Ways of Knowing

NO SOURCES MORE THAN 5 YEARS OLDPreparing the AssignmentNursing knowledge is classified in a variety of ways, one of which is Carper’s Patterns of Knowing (Carper, 1978). Carper’s framework offers a lens through which the nurse can reflect upon insights acquired through empirical, ethical, personal, and aesthetic knowledge (Carper, 1978). Through intentional reflection using Carper’s Patterns of Knowing, nurses can process experiential learning and knowledge acquired through practice. The purpose of this assignment is to reflect upon a specific practice situation and better understand the professional knowledge and insights obtained through that experience.
Criteria for Content
Think of a surprising or challenging practice situation in which you felt underprepared, unprepared, or uncomfortable. ( I WORK IN THE ICU SETTING)Select an important nursing issue/topic that was inherent to the identified situation.Briefly explain the situationIdentify the nursing issue inherent in the identified situationAs a method of refection, use Carper’s Patterns of Knowing to analyze the situation. In your discussion, address ONE of the following Patterns of Knowing:What do you think was the underlying reason for the situation? (Esthetics)What were your thoughts and feeling in the situation? (Personal)What was one personal belief that impacted your actions? (Ethics)What evidence in nursing literature supports the nursing importance of the identified issue? (Empirical)What new insights did you gain through this reflective practice opportunity? How will this apply to your practice as a nurse practitioner? Be sure to use scholarly literature to support your position.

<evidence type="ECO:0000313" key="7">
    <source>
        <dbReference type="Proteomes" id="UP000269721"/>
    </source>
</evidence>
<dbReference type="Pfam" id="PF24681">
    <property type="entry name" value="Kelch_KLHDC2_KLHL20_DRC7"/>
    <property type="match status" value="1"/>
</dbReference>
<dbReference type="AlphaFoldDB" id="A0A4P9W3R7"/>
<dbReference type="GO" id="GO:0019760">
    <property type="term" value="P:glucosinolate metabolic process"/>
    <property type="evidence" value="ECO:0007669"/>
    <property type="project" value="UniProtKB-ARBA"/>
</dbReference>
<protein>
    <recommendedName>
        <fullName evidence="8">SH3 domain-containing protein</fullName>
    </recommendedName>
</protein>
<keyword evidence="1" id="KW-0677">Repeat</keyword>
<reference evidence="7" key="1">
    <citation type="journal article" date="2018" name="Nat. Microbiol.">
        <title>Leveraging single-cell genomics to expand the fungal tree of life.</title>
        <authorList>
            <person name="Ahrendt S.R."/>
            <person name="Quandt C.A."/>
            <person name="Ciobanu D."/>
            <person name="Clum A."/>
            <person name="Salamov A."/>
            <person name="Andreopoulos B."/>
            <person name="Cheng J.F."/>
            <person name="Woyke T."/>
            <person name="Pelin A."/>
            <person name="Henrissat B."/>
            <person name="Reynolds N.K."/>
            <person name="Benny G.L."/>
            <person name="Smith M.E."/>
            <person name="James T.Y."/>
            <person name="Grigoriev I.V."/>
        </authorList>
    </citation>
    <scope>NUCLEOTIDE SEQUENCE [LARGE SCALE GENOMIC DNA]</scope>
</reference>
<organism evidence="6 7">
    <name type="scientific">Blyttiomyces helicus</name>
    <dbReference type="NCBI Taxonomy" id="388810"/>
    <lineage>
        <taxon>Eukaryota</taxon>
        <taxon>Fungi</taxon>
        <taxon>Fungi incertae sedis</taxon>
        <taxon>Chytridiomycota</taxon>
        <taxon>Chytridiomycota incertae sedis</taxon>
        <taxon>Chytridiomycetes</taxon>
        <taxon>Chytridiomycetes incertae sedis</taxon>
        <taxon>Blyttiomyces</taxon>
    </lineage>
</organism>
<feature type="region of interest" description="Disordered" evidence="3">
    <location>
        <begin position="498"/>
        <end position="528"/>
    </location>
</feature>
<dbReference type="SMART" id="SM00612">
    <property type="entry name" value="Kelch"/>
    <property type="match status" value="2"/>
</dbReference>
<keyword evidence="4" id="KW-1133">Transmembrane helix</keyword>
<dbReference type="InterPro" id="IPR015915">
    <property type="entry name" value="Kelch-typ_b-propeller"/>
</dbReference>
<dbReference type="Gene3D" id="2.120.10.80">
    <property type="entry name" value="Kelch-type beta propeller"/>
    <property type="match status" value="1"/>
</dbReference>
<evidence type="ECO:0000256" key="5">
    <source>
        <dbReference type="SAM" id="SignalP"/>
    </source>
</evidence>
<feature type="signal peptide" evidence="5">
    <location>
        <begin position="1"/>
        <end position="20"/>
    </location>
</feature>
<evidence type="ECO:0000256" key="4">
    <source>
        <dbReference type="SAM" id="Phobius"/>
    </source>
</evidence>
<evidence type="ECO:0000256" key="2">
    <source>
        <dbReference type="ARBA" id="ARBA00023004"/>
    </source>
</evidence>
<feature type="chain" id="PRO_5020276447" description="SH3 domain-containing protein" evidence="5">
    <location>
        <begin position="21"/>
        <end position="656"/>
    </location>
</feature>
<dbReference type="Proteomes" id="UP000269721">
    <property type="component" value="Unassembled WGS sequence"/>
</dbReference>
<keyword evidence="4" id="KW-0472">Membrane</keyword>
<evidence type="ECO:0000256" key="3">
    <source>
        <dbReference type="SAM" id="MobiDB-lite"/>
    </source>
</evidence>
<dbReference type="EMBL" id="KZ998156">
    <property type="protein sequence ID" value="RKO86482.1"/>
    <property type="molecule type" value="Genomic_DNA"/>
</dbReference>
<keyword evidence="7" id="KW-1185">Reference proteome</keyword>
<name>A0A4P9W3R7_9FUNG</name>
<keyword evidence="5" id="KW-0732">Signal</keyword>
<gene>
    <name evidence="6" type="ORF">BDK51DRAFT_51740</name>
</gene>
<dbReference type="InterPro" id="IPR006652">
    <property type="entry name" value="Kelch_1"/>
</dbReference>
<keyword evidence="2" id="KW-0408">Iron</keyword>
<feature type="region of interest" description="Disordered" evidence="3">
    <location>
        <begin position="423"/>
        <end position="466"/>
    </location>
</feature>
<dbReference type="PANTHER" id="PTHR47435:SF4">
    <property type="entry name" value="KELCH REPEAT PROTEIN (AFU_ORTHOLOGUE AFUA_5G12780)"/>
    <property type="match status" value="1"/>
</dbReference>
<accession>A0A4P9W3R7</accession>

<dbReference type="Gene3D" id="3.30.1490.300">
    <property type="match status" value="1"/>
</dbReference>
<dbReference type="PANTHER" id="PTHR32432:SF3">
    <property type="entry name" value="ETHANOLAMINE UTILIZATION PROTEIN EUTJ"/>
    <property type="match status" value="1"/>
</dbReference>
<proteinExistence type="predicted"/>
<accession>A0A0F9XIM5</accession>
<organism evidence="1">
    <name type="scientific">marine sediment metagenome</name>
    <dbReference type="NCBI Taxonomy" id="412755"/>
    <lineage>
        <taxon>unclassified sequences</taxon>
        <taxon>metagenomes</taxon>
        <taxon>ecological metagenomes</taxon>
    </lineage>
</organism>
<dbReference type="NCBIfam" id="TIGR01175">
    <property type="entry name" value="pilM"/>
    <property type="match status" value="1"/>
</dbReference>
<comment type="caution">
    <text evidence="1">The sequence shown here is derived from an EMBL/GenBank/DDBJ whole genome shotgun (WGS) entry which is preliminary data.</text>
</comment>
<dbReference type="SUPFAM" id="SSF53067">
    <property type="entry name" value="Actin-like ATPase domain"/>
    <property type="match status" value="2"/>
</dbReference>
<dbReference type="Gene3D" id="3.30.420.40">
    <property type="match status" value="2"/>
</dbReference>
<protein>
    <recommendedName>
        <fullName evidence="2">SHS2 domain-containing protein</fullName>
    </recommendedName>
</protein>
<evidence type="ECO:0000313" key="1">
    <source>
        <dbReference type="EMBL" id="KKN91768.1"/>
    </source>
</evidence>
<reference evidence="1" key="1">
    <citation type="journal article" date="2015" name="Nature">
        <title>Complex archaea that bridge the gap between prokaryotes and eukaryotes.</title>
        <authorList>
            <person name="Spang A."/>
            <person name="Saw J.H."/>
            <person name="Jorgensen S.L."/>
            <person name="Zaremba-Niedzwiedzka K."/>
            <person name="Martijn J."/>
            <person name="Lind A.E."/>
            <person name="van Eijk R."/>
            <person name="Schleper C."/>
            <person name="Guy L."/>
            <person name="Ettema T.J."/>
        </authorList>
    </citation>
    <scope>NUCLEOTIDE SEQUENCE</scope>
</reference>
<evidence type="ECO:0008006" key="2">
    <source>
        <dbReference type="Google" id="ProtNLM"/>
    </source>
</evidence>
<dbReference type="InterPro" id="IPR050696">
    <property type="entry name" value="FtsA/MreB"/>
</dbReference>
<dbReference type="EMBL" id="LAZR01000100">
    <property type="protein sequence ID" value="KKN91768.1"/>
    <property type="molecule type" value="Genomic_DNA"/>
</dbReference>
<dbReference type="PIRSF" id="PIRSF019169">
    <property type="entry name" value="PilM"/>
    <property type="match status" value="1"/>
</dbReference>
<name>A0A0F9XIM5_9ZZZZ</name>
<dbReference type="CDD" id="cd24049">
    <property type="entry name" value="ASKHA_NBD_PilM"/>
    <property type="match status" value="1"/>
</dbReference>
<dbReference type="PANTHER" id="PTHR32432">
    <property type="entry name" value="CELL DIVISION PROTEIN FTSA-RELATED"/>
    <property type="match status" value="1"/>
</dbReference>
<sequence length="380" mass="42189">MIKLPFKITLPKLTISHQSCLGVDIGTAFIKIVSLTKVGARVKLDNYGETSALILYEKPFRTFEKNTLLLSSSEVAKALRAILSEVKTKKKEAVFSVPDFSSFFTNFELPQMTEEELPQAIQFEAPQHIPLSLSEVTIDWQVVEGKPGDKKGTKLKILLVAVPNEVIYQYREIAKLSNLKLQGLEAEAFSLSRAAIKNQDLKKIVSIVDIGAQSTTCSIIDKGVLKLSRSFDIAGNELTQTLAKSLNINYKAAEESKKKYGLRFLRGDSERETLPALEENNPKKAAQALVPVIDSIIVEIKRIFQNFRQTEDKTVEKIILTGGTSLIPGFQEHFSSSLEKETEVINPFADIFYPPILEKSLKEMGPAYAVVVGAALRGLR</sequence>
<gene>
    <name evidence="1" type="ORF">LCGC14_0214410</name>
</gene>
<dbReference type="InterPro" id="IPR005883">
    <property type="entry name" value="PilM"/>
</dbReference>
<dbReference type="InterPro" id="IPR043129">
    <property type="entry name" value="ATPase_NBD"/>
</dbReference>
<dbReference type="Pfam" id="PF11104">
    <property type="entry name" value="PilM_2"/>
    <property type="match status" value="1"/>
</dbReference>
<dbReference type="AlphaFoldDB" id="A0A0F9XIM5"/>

Integration of Evidence: The student post provides support from a minimum of one scholarly in-text citation with a matching reference and assigned readings or online lessons, per discussion topic per week.What is a scholarly resource? A scholarly resource is one that comes from a professional, peer-reviewed publication (e.g., journals and government reports such as those from the FDA or CDC).Contains references for sources citedWritten by a professional or scholar in the field and indicates credentials of the author(s)Is no more than 5 years old for clinical or research articlesWhat is not considered a scholarly resource?Newspaper articles and layperson literature (e.g., Readers Digest, Healthy Life Magazine, Food, and Fitness)Information from Wikipedia or any wikiTextbooksWebsite homepagesThe weekly lessonArticles in healthcare and nursing-oriented trade magazines, such as Nursing Made Incredibly Easy and RNMagazine (Source: What is a scholarly article.docx; Created 06/09 CK/CL Revised: 02/17/11, 09/02/11 nlh/clm)Can the lesson for the week be used as a scholarly source?Information from the weekly lesson can be cited in a posting; however, it is not to be the sole source used in the post.Are resources provided from CU acceptable sources (e.g., the readings for the week)?Not as a sole source within the post. The textbook and/or assigned (required) articles for the week can be used, but another outside source must be cited for full credit. Textbooks are not considered scholarly sources for the purpose of discussions.Are websites acceptable as scholarly resources for discussions?Yes, if they are documents or data cited from credible websites. Credible websites usually end in .gov or .edu; however, some .org sites that belong to professional associations (e.g., American Heart Association, National League for Nursing, American Diabetes Association) are also considered credible websites. Websites ending with .com are not to be used as scholarly resources.